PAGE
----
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About The courier. (Lincoln, Neb.) 1894-1903 | View Entire Issue (Feb. 5, 1898)
Continued from page 1.
some of them pirated and some of them
authorized, but all of them selling
tlike everything and needing constant
V to be re-enforced with new ones.
'In 1860 about the only stories for
children, execptsome discountenanced
and half-forbidden fairy talcs, were
those tiresome yarns of short-lived
heroes who suffered agonies rather
than be caught in a lie. Mothers had
to read these unnatural biographies
when their children clamored lor a
story, and both sizes were bored into
unconscious disgust before the tale
was told. "When Alice in Wonderland
apieared" it was no self-sacrifice to
read it aloud. On the contrary, grown
up people hunted up children to try it
on. and enjoy it with. The inhabi
tants of the nursery moved into liter
ature to the satisfaction and grati
tude of the keepers thereof. A few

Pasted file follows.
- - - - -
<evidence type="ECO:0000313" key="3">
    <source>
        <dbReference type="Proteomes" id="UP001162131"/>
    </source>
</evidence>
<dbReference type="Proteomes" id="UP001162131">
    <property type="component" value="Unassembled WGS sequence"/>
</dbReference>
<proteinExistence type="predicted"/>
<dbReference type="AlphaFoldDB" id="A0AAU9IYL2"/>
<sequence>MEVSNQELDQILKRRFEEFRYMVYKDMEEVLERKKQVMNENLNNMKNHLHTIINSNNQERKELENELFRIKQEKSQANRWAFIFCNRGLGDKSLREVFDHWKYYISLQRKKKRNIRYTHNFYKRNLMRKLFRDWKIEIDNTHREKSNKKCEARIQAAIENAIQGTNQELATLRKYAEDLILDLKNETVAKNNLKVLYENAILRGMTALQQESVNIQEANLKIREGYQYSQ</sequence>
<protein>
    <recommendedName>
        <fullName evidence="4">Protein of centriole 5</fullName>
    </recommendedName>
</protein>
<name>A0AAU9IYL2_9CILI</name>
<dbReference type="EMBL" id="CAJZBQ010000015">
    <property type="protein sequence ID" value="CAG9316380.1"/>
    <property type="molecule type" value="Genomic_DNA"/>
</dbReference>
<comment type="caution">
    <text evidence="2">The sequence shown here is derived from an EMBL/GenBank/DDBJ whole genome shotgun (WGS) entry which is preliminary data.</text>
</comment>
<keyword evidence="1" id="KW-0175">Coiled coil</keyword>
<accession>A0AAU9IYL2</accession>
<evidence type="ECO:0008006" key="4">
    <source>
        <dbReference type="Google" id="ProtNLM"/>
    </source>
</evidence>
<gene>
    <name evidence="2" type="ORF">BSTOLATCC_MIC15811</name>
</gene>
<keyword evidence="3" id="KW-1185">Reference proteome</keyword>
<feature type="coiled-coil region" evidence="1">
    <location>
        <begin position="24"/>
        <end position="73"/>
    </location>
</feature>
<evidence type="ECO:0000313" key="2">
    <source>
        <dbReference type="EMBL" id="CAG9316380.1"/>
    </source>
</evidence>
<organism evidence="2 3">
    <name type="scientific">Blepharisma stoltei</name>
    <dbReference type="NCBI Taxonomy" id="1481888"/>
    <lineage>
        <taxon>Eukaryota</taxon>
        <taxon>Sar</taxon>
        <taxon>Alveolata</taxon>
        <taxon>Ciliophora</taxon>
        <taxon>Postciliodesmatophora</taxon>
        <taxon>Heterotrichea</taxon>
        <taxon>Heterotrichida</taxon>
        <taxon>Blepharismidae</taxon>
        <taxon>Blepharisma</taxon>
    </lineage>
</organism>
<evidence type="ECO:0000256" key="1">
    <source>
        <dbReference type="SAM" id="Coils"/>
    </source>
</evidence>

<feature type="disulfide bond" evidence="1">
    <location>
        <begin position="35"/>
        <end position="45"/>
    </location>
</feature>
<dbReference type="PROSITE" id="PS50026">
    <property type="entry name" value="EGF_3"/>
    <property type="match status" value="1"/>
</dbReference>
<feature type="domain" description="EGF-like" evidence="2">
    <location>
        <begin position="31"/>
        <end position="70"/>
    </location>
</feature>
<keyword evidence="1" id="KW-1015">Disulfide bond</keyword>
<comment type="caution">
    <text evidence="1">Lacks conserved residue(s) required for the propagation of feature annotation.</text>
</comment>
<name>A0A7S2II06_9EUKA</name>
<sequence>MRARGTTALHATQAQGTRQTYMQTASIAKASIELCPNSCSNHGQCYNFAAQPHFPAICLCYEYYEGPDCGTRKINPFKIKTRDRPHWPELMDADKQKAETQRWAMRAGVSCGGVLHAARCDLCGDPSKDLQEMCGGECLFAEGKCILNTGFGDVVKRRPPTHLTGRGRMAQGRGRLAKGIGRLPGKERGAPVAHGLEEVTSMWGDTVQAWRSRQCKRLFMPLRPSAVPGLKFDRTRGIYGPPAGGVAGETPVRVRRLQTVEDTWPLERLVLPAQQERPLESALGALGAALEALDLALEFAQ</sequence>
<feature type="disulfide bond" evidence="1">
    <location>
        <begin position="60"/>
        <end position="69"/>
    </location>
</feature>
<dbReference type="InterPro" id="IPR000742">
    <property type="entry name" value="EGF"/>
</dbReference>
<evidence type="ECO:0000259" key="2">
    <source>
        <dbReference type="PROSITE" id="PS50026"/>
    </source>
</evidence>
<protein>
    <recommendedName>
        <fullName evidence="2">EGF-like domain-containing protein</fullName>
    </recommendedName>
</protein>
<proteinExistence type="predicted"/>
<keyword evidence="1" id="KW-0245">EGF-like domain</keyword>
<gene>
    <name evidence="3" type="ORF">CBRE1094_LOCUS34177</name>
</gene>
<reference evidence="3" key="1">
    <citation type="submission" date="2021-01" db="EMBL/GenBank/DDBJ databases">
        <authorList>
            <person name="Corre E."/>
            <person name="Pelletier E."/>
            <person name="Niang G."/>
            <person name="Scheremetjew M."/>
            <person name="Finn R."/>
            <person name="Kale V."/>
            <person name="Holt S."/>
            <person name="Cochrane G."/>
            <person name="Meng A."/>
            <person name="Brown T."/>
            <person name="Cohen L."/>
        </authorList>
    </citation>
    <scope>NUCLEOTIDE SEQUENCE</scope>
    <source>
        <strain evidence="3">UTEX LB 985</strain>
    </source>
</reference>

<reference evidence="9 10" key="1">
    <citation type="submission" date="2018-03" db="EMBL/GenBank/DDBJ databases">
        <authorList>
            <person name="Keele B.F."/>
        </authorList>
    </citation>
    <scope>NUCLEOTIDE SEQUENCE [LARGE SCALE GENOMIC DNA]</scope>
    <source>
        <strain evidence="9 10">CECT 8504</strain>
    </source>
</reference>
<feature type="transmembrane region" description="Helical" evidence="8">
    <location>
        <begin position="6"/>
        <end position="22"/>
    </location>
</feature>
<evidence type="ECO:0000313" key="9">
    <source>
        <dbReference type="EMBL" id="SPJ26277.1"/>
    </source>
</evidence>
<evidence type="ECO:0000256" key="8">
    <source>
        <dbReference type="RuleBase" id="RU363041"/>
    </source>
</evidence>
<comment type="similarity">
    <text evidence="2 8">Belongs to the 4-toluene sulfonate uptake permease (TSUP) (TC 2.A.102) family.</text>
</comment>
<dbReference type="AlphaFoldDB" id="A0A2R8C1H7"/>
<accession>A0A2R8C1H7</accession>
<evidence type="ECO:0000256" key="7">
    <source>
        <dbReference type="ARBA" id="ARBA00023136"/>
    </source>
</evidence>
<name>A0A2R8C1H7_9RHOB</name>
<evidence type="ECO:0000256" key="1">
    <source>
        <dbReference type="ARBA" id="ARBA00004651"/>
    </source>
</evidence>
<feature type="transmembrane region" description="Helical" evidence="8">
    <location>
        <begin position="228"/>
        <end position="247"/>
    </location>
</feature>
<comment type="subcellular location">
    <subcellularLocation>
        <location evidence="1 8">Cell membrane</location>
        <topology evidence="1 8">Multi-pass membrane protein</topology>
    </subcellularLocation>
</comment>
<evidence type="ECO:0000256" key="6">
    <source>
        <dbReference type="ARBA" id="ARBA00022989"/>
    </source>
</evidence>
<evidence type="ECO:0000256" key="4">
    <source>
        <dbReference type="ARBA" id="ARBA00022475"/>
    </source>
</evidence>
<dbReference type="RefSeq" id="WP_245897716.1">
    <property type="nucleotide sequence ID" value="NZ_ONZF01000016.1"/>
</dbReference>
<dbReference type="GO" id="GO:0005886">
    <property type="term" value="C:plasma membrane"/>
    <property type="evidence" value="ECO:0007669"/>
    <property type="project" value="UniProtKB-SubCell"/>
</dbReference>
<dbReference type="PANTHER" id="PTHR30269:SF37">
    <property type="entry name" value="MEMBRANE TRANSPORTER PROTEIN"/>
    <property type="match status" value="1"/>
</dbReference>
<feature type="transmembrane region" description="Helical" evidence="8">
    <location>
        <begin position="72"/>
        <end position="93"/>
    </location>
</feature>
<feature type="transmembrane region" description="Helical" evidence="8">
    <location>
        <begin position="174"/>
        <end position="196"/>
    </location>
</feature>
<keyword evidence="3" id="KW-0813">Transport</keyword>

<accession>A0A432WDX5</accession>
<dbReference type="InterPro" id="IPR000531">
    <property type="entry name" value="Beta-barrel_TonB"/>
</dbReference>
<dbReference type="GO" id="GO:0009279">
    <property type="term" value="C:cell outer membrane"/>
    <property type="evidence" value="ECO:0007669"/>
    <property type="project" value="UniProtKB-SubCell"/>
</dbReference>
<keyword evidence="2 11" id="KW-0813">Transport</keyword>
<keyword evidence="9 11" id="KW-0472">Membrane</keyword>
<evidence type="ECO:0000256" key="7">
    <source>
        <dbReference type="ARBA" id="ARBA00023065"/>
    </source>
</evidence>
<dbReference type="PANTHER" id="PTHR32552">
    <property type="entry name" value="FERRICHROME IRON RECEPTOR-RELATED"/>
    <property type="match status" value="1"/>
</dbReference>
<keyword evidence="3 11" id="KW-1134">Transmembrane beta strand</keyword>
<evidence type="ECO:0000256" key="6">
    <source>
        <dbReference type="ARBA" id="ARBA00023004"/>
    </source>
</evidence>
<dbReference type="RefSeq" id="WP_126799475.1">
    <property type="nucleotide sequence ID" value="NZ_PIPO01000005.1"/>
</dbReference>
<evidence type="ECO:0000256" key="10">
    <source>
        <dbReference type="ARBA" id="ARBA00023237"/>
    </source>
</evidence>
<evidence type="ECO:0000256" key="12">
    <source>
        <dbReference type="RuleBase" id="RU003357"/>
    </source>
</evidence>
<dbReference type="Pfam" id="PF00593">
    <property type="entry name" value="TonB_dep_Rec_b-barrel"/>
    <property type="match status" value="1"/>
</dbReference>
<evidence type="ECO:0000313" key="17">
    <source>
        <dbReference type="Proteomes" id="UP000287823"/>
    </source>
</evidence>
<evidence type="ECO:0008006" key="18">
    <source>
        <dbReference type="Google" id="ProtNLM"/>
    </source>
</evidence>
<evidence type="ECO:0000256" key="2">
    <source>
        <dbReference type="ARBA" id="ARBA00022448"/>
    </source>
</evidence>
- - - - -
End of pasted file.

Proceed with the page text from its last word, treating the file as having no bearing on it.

3-cars afterward Alice Behind the
Looking Glass was written and the
two are usually published in one vol
ume. The lyrics of the latter arc
more generally quoted than the Won
derland poems, but the fascinating
little dandy of a white rabbit only
appears casually in thesecond volume.
The rhymed story of the walrus and
the carpenter who asked the nice
little rat oysters to take a walk
and then ate them up, has subtle irony
that pleases the blase and sets the
children into a revery:
The Vain and the Carpenter
"Walked on a mile or so,
And then they rested on a rock
And aH the Sale Oysters stood
k" And waited in a row. -
The time has come, the Wains said,
To talk of many things:
Of shoes and shipsand sealing wax
Of cabbages -and kings
Aad why the sea is boiling hot
And whether pigs have wings.
But wait a bit, the Oysters cried,
Before we have our chat;
For some of us are out of breath,
And all of us are fat!
No hurry! said the Carpenter.
They thanked him much for that.
"A loaf of bread," the Walrus said,
"Is what we chiefly need:
Pepper and vinegar besides,